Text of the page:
AMA inducts five into Hall of Fame, names a new ‘Legend’

Image: AMA

COLUMBUS, OH – The AMA Motorcycle Hall of Fame inducted five new members and honored a current member as a Hall of Fame Legend Sept. 22 at the AMA Motorcycle Hall of Fame Induction Ceremony, presented by Harley-Davidson, at the Greater Columbus Convention Center. The event was held in conjunction with the 2017 AIMExpo.

Inducted were John Ulrich, Don Emler Sr., Ed Lojak Sr., Peter Starr and Bob Moore. Bill Werner was also honored as an AMA Motorcycle Hall of Fame Legend.

The following is sourced from an AMA announcement issued over the weekend:

John Ulrich
Ulrich won races over five decades, co-founded and managed a racing team, founded and served as publisher of Roadracing World & Motorcycle Technology magazine, and started the Roadracing World Action Fund nonprofit to advocate track safety.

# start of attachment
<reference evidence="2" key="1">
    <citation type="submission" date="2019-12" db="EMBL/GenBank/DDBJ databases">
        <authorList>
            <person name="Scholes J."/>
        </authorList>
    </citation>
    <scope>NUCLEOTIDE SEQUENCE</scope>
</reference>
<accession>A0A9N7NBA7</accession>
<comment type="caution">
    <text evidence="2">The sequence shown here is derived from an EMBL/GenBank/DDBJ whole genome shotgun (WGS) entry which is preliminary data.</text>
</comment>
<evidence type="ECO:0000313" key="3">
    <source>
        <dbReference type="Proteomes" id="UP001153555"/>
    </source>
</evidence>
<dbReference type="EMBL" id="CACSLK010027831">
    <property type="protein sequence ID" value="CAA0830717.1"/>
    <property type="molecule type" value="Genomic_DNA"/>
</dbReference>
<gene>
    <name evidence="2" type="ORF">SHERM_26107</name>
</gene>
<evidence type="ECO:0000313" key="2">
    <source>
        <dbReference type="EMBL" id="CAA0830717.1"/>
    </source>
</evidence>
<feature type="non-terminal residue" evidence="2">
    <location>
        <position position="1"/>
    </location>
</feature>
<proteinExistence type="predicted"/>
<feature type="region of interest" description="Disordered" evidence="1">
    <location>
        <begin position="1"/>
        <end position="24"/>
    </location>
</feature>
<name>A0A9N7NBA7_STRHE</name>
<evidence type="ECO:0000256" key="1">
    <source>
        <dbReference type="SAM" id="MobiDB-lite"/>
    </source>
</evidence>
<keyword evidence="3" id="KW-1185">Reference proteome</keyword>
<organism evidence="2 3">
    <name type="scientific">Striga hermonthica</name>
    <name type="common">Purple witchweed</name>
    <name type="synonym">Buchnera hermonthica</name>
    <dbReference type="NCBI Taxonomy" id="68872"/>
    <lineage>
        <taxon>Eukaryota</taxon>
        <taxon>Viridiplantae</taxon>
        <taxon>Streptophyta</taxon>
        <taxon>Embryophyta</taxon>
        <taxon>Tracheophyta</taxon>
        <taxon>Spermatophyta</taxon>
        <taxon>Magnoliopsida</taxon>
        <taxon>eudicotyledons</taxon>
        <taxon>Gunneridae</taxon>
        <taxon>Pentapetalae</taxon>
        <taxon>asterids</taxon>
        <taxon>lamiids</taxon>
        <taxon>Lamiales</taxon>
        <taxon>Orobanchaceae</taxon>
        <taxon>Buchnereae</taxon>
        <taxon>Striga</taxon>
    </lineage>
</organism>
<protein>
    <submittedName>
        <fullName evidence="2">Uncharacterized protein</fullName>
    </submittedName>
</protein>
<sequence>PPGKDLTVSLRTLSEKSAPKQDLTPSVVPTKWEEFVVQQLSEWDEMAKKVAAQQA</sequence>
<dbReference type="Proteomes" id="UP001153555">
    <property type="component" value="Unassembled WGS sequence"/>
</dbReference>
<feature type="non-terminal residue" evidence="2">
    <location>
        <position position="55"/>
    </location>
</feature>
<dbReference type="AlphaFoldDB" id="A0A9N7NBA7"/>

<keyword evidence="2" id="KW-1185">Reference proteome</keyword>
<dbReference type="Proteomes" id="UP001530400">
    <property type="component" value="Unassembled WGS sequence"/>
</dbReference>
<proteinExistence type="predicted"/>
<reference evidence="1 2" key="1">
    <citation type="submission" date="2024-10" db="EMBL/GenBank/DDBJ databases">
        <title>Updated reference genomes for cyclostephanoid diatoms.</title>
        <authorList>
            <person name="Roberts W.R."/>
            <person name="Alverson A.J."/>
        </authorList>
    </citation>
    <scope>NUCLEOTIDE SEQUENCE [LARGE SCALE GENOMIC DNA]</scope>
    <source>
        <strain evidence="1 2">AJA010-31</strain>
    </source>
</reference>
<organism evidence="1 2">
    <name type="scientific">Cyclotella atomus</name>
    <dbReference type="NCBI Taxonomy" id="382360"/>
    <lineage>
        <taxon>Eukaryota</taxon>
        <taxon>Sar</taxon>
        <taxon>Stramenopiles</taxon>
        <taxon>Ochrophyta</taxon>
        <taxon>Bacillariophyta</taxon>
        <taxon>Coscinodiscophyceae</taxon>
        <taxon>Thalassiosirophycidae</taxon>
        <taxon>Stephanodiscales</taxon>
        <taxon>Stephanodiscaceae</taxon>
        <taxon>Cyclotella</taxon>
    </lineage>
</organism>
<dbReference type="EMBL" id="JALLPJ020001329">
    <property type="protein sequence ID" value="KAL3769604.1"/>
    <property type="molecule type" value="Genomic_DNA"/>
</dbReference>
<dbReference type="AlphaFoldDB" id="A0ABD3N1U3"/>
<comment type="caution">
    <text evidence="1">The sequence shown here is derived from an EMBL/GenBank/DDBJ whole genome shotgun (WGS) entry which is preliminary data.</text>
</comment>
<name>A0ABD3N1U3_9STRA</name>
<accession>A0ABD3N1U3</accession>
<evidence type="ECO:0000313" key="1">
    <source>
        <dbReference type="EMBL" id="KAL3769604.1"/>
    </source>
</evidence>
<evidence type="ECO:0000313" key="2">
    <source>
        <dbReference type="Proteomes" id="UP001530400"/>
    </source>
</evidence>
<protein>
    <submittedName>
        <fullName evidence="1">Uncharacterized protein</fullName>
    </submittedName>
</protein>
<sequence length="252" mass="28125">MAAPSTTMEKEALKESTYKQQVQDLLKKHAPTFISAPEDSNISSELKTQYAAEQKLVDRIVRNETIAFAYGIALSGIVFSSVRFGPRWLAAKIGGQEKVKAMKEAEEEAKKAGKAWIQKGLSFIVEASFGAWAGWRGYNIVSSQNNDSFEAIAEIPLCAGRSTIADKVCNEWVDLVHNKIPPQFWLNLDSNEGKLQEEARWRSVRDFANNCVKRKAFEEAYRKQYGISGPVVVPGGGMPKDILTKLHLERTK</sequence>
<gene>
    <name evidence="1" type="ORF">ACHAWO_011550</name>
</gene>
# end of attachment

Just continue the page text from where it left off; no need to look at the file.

“I found something I love, and I stuck with it,” Ulrich said during the ceremony. “I met a girl who would put up with me, had kids and built a career, started businesses, put the kids to work. I had a life based on and built around motorcycles, motorcycle racing.”

Ulrich served on the AMA Board of Directors and previously received the AMA Dud Perkins Lifetime Achievement Award, the highest award bestowed by the AMA board. He received his Hall of Fame ring from fellow recipient Larry Coleman.

Peter Starr
Racer, TV producer and filmmaker Starr, whose work includes dozens of productions about motorcycles and motorcycling, said, “Certainly I am not up here because of my racing prowess, as anyone who raced against me can attest. But having raced internationally in the early 1960s did stand me in good stead for the part of my motorcycling career that brought me here tonight.

“In my book, Taking It To The Limit – 20 Years of Making Motorcycle Movies, I credited everyone I could remember who helped in the making of any of the 40-plus motorcycle films I made,” he continued. “For me it was a very exciting and satisfying part of my life, and I am grateful for being honored in this way.”

Starr’s Hall of Fame ring was presented by fellow recipient Cristine Sommer-Simmons.

Ed Lojak Sr.